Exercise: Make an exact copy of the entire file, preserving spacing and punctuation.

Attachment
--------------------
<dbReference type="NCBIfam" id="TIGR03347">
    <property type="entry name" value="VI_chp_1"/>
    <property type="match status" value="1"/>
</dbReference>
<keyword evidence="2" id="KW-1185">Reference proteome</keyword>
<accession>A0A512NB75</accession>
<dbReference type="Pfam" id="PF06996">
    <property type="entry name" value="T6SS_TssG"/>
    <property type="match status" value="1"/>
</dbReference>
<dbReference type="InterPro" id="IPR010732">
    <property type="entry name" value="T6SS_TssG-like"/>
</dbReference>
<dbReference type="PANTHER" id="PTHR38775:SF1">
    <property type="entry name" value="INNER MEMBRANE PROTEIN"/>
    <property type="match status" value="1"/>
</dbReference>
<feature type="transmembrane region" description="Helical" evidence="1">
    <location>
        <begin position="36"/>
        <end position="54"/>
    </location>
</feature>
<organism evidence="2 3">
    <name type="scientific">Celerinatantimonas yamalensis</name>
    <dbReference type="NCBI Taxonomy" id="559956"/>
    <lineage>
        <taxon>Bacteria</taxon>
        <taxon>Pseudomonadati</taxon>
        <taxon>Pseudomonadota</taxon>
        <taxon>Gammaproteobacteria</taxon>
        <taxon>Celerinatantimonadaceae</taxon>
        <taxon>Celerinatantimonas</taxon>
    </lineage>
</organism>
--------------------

<dbReference type="NCBIfam" id="TIGR03347">
    <property type="entry name" value="VI_chp_1"/>
    <property type="match status" value="1"/>
</dbReference>
<keyword evidence="2" id="KW-1185">Reference proteome</keyword>
<accession>A0A512NB75</accession>
<dbReference type="Pfam" id="PF06996">
    <property type="entry name" value="T6SS_TssG"/>
    <property type="match status" value="1"/>
</dbReference>
<dbReference type="InterPro" id="IPR010732">
    <property type="entry name" value="T6SS_TssG-like"/>
</dbReference>
<dbReference type="PANTHER" id="PTHR38775:SF1">
    <property type="entry name" value="INNER MEMBRANE PROTEIN"/>
    <property type="match status" value="1"/>
</dbReference>
<feature type="transmembrane region" description="Helical" evidence="1">
    <location>
        <begin position="36"/>
        <end position="54"/>
    </location>
</feature>
<organism evidence="2 3">
    <name type="scientific">Celerinatantimonas yamalensis</name>
    <dbReference type="NCBI Taxonomy" id="559956"/>
    <lineage>
        <taxon>Bacteria</taxon>
        <taxon>Pseudomonadati</taxon>
        <taxon>Pseudomonadota</taxon>
        <taxon>Gammaproteobacteria</taxon>
        <taxon>Celerinatantimonadaceae</taxon>
        <taxon>Celerinatantimonas</taxon>
    </lineage>
</organism>